Many cat owners hide their feisty cats in a room so that they don’t hurt anyone, which is understandable. The problem with hiding your cat is your cat doesn’t have a way to expend energy. All that built-up energy has to go somewhere, which usually results in more aggression or other destructive behavior.

If you need to keep your cat enclosed, try expanding its territory so it has more space to burn energy. Offer toys, cat trees, and other methods for your cat to use its energy healthily.

5. Play With Your Cat

Girl playing with her cat
Image Credit: Dora Zett, Shutterstock

Speaking of burning energy, playing with your cat is an excellent way to redirect unwanted behavior. Instead of taking its frustration out on your ankles, your cat can attack a toy bird or mouse. Your cat will be exhausted, and your relationship with each other will strengthen.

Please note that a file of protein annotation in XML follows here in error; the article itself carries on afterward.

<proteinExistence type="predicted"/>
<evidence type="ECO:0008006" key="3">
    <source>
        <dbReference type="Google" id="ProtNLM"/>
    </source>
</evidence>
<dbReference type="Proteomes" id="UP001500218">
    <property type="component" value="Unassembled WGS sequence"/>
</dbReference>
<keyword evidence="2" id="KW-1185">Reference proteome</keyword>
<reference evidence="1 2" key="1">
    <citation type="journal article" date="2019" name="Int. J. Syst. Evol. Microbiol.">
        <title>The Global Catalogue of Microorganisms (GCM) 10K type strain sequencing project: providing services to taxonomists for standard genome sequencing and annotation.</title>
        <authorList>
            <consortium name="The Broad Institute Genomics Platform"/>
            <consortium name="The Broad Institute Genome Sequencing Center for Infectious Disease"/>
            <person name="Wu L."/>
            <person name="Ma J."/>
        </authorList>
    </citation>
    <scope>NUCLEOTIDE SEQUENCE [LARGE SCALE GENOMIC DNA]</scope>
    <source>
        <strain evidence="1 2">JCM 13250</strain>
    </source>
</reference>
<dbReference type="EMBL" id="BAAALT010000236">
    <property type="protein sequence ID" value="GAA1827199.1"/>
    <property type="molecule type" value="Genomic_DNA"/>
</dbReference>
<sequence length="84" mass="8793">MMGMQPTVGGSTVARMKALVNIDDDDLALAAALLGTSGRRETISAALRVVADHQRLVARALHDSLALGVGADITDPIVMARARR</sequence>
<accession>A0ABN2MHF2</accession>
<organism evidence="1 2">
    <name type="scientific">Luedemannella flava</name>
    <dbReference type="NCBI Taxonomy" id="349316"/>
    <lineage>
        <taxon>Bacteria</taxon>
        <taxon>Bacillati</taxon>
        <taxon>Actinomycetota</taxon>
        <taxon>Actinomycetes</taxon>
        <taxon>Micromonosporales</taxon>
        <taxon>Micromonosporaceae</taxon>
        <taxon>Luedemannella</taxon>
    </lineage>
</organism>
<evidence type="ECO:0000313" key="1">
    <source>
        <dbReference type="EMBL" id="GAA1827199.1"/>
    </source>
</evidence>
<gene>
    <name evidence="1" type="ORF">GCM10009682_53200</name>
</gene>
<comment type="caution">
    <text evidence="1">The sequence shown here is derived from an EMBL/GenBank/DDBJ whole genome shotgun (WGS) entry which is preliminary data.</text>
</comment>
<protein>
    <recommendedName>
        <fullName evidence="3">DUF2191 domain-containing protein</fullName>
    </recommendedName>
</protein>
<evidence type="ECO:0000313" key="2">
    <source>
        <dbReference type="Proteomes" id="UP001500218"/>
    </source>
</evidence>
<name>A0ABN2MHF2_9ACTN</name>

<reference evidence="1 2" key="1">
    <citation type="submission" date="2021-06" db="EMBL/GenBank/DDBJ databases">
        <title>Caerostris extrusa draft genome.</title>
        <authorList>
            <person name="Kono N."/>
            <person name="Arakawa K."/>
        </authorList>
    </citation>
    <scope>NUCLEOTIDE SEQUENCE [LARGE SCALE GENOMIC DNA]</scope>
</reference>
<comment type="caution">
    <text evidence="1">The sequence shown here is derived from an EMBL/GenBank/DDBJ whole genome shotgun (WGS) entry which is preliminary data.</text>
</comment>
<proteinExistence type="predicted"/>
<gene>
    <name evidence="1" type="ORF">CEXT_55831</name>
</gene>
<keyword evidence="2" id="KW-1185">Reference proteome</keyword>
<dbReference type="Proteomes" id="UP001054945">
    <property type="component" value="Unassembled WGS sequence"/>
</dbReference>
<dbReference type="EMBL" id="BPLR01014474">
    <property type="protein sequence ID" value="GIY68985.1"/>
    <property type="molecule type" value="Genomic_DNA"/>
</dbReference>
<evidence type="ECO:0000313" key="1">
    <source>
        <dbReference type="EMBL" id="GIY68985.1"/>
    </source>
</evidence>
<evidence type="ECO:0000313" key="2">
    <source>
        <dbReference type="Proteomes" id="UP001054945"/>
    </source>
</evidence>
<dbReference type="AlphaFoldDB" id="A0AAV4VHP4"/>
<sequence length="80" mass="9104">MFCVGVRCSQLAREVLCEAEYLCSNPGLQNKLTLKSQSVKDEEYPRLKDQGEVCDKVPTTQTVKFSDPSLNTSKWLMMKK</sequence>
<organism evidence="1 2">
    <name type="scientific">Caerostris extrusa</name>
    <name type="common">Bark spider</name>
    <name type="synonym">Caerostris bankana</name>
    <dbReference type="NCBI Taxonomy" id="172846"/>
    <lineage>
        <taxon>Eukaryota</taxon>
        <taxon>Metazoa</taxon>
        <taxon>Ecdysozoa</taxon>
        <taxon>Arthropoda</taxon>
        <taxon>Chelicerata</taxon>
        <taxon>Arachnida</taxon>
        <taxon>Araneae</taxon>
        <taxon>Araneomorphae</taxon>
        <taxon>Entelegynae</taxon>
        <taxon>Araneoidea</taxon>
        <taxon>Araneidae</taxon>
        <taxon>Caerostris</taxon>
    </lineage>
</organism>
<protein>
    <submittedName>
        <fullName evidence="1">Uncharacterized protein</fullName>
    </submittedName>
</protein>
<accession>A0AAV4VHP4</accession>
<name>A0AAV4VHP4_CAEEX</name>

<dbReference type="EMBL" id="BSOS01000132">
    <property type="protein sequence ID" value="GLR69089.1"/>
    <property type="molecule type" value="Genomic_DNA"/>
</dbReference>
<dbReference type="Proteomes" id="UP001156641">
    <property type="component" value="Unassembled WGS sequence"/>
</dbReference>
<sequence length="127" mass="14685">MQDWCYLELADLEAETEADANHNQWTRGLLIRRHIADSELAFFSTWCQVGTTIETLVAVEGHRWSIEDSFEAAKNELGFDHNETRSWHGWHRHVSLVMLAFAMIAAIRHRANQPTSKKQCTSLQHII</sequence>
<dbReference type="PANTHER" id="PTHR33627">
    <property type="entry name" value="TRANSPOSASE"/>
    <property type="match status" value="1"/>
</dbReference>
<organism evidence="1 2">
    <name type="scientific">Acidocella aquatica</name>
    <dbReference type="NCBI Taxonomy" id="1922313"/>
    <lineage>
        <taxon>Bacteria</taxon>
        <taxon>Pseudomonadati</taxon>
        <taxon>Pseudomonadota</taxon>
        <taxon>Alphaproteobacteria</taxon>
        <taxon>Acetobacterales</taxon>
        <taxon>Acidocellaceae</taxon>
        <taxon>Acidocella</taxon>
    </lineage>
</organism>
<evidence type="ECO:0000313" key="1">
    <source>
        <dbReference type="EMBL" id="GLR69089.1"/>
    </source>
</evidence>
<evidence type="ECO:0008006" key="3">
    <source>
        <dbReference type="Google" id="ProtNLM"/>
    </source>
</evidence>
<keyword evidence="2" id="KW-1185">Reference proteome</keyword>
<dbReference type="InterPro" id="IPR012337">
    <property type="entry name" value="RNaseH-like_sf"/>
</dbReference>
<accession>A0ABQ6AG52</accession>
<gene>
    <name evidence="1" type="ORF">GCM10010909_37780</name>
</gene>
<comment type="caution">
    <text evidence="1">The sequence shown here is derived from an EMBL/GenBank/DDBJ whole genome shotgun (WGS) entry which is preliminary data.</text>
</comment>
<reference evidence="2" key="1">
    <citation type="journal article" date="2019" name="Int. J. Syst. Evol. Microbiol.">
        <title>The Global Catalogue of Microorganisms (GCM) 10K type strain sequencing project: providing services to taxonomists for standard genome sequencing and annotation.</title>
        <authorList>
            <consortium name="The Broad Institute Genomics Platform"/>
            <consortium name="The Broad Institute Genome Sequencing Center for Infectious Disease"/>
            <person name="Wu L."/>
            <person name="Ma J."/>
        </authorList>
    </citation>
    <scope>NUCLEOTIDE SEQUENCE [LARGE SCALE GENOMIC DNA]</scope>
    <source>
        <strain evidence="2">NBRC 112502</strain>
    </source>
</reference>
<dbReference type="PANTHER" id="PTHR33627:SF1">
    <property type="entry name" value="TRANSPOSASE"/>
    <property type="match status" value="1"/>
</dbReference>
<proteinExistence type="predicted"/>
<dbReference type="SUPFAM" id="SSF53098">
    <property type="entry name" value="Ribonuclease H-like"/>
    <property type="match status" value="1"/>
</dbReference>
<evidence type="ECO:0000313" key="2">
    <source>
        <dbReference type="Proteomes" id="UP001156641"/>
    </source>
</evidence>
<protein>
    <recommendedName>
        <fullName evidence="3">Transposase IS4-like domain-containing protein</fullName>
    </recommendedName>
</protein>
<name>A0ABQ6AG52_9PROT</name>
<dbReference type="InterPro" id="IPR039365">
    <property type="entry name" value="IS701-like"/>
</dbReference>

6. Try Catnip

At first glance, catnip may not seem to offer much for an aggressive cat. The high your cat experiences only lasts about 10 minutes, and that’s if your cat feels the effect. But after a euphoric high, some cats mellow into a couch lock for a little while, so it could help soothe your kitty.

If catnip doesn’t work for your cat, you can try other safe herbs, such as Tatarian honeysuckle, valerian, and silvervine.

7. Visit the Vet

cat at vet with owner and veternarian
Image By: 4 PM production, Shutterstock

If you’ve tried everything and nothing works, it may be time to take your cat to the vet, especially if the aggression appears out of nowhere.